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CapEx: Capital Expenditures in Real Estate
Capital expenditures, also known as CapEx, are the funds that investors use to make large repairs or replace essential parts of their property. Learn more on our commercial mortgage quick reference guide.
What Are Capital Expenditures (CapEx) in Multifamily Financing?
Capital expenditures, more commonly referred to as CapEx, are typically large investments put into a commercial property that are meant to extend its economic life. For instance, structural investments such as replacing the windows in a building or installing a new heater are usually considered as CapEx — these building elements may need to be replaced someday, but do not typically need replacement for significant periods of time.
Some common capital expenditures include spending money to replace or significantly repair flooring, electrical systems, plumbing systems, and ductwork. Funds that are put towards upgrading the property to make it more valuable also count under CapEx. These kinds of investments include expenses like adding new equipment to an industrial facility in order to make it more attractive to potential tenants or to induce current tenants to extend their lease.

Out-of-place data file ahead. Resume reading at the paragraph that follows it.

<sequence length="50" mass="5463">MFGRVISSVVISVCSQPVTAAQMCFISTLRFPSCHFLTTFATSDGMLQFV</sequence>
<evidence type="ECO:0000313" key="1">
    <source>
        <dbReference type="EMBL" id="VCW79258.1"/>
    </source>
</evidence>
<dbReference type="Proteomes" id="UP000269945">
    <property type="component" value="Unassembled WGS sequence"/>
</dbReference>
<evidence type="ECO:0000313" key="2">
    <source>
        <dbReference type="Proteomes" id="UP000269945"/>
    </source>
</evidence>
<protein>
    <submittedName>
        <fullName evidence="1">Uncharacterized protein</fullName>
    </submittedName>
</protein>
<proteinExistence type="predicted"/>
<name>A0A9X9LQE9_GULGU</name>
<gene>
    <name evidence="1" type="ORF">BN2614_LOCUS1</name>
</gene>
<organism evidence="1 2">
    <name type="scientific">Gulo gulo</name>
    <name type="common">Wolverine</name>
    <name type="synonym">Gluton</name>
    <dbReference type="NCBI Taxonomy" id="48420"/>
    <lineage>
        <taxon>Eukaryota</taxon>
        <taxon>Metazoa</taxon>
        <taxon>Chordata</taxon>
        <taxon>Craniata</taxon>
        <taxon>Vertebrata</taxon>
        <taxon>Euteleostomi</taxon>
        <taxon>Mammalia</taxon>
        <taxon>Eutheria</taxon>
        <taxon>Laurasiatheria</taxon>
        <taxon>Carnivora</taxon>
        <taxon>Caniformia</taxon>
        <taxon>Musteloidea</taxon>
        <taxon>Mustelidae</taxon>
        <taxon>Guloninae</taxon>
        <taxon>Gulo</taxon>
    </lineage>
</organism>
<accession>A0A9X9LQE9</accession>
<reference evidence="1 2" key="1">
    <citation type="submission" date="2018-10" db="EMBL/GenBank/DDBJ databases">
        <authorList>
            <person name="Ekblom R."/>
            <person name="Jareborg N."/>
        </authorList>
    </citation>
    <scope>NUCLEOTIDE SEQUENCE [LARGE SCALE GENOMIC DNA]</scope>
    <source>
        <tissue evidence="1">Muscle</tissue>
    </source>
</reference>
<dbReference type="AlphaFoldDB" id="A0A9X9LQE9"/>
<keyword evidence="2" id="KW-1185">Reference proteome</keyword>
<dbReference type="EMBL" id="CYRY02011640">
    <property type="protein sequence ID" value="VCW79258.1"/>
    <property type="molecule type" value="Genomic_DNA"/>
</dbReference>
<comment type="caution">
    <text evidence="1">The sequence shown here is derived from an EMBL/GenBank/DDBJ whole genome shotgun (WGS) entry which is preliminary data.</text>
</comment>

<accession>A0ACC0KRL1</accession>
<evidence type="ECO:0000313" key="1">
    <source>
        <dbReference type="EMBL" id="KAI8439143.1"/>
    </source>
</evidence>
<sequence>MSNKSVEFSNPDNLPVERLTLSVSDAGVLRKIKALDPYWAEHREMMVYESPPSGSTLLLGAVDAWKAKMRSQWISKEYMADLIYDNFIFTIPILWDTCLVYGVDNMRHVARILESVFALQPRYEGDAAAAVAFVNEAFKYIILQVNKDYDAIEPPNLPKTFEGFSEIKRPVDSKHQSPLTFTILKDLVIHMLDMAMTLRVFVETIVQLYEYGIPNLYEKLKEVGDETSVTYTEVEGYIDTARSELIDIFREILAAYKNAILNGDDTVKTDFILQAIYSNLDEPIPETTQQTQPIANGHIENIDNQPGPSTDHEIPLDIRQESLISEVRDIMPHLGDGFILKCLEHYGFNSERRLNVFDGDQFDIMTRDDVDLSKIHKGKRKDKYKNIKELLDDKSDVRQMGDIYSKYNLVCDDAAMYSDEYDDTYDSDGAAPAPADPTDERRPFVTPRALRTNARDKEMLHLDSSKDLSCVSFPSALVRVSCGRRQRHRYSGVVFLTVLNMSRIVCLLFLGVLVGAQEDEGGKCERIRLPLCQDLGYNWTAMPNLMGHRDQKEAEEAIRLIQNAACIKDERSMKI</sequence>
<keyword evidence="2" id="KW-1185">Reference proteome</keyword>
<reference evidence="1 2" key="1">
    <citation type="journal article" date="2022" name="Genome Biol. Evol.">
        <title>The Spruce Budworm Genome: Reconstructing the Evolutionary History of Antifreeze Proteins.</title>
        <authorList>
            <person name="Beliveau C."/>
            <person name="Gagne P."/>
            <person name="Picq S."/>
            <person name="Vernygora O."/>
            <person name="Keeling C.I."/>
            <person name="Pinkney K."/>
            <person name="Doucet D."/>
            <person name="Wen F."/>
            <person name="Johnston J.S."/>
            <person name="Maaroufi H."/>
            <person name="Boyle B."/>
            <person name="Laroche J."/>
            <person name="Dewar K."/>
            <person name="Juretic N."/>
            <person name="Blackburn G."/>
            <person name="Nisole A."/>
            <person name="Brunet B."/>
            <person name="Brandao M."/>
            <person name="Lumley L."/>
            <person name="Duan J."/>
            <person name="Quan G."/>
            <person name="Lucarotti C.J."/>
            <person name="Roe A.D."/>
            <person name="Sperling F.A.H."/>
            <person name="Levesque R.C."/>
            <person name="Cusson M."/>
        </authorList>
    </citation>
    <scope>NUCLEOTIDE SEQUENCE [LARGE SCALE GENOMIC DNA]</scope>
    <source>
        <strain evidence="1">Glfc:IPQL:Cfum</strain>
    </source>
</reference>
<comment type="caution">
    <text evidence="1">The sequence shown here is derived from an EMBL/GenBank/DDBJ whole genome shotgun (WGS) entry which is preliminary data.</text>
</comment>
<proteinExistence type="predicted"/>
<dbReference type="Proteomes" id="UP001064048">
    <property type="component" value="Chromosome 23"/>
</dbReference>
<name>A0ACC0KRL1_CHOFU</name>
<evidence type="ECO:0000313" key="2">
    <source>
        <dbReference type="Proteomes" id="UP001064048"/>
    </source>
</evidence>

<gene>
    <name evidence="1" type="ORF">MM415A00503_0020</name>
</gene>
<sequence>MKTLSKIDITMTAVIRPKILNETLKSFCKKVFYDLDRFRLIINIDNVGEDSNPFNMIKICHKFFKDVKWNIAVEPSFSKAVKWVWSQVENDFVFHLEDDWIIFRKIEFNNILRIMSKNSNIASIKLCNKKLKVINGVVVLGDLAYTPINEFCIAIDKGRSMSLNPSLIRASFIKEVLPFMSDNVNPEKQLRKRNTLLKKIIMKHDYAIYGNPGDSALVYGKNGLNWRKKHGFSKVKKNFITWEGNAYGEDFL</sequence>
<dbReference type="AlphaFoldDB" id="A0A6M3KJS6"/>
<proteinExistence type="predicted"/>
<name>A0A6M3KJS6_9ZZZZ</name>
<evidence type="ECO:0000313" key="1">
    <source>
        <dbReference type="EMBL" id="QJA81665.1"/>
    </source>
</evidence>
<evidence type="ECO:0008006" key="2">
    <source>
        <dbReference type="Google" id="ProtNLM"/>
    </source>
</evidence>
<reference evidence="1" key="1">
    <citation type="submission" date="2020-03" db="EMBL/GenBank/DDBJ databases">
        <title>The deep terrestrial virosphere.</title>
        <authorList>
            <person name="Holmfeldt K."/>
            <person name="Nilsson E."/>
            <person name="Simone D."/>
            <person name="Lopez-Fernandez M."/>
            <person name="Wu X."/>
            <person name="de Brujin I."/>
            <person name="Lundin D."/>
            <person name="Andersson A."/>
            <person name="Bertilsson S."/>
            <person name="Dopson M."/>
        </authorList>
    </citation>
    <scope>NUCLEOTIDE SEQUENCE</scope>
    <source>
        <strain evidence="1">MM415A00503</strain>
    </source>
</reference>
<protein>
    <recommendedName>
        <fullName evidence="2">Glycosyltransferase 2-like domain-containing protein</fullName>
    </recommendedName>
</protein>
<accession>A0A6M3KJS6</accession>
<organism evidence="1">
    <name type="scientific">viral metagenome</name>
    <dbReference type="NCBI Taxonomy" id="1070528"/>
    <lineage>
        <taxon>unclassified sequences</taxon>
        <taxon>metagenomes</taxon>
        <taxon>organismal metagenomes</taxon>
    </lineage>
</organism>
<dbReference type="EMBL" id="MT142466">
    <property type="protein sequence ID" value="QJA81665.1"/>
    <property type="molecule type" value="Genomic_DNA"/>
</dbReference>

Capital Expenditures and Accounting
In accounting terms, capital expenditures must be “capitalized” — which means the cost of the asset or investment will be spread out over its estimated economic life. Despite this, if a capital expenditure only maintains a part of a building in its current condition (i.e. expensive roof repairs that only fix a problem but don’t extend the roof’s economic life), the expenditure can be tax deductible in the year in which it is made. In this way, certain types of capital expenditures can be treated like operational expenditures (OpEx), which generally refers to any expenses involving smaller repairs, payroll, and maintenance.
Multifamily Investors Should Factor CapEx Into Rent Pricing
One of the biggest mistakes made by less experienced multifamily and commercial real estate investors is failing to incorporate capital expenditure costs into their rent pricing. Investors may believe that they will benefit by charging rent prices significantly lower than their competitors, but often, they are shortchanging themselves, as they may not be able to afford to make significant repairs if part of an important building component fails or needs unexpected repairs (i.e. a leaking roof or a failed AC system).
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